College Essay Examples

Juvenile Delinquency Prevention

Trauma and its Consequences on Human Body

Juvenile delinquency prevention is the collective of processes involved in assisting youths to avoid being involved in criminal activities. Since 2006 juvenile arrests have been on a steady decrease and reached an all-time low in 2019, at 67% of arrests made in 2006 (Office of Juvenile Justice and Delinquency Prevention, 2020). Juvenile prevention methods can help in reducing these numbers even further by having a proactive approach to removing juvenile delinquency. 

Understanding the causes of juvenile delinquency is the first step in demystifying how to prevent it. Juvenile delinquency is not a problem that is born from a vacuum. Certain conditions in most juvenile delinquents have been linked and have immediate causality to their actions in society. Delinquency is a homegrown phenomenon, coming from the crosslinking between several negative experiences during childhood and early adulthood, manifesting as antisocial and anti-establishment behaviors in teenagers (Saminsky, 2010). 

Environmental causes of delinquency have to do with the surroundings and conditions within which an individual is brought up. Environmental causes are factors that are defined by the relationships a child forms with their community. Parental relationships are essential in making or breaking a child’s character. Research has shown that the risk of delinquency increases in children whose parental relationships are characterized by domestic violence and abuse. Other factors that arise in the family dynamic include parent or sibling criminals, abusive siblings, poverty, poor housing, low success in education and lower intelligence, and physical and sexual abuse. Outside the home, the larger environment plays a significant role in determining delinquent tendencies in children. Studies have shown that delinquency can stem from poor school performance, truancy, and dropping out. Students, who get frustrated due to their poor performance, get into drug abuse and, ultimately, delinquent behavior. Dropouts may turn to crime to sustain themselves (Saminsky, 2010). 

Lack of positive and meaningful ways of forming an expressive relationship with the environment can also be a precursor to delinquent behavior. These relationships are created by the child or teenagers when they socialize with others or have access to recreational facilities such as parks. At the same time, the environment could negatively express itself to the child and shape their perceptions in life, which ultimately leads them to delinquency. Here, we find factors such as gang violence, informal or congested neighborhoods, and moral decadence in the community contributing to a negative impression of the community to the child. These play a role in molding the child into a delinquent (Saminsky, 2010).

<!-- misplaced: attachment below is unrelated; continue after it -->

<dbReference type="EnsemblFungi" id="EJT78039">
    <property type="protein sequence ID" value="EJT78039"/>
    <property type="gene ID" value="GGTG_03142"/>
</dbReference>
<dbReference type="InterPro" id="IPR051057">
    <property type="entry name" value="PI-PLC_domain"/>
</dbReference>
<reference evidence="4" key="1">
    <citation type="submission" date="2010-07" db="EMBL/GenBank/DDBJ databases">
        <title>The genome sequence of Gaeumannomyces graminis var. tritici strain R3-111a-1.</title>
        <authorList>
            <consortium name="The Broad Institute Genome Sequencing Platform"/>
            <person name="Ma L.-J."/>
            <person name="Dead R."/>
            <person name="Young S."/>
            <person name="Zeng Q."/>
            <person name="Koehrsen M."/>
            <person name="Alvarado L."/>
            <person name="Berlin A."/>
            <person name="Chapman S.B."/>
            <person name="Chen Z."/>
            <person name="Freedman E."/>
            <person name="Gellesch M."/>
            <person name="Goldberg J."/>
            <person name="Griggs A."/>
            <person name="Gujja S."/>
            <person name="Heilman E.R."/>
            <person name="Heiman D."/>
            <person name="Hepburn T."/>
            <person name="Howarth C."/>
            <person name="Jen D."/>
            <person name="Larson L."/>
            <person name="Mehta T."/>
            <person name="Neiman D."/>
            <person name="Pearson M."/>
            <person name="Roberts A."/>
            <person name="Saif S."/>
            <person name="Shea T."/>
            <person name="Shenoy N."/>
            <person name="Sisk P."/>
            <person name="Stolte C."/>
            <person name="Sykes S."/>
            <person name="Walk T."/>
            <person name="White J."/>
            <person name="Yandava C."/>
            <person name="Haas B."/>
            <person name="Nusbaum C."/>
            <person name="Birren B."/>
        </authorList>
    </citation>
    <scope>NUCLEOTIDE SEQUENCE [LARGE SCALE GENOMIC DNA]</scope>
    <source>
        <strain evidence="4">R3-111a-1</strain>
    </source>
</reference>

Lastly, the child’s mental health plays a role in determining whether or not they become delinquent. These include their ability to handle stress, emotional instability during adolescence, and other psychological disorders that may manifest as antisocial or anti-establishment tendencies. All these factors must be considered while creating a prevention mechanism for juvenile delinquency. By understanding the problem at the root, prevention mechanisms strive to steer a child’s life from the path to delinquency and proactively engage a delinquent until they become reformed. Juvenile prevention mechanisms then should be targeted at reducing the effects of these factors (Saminsky, 2010).

Effective prevention measures or programs have to meet a collective of criteria to become acceptable. The programs need to have clear goals and outcomes regarding the specific risk factors they are addressing. The programs also need to be highly researched and evaluated to show that they can cause an intervention. Lastly, the program should be reproducible; in that, it can quickly be disseminated and implemented in other settings without much variation to the initial evaluation results (Kim et al., 2015).

Even though many delinquents became that way because of school and its related activities, the school system remains an effective way of preventing juvenile delinquency. Most people spend their childhood years in schools, and only a small percentage of people go through life uneducated. School interventions offer students the opportunity to engage in various programs to students which assist in keeping them psychologically healthy (Franjić, 2020).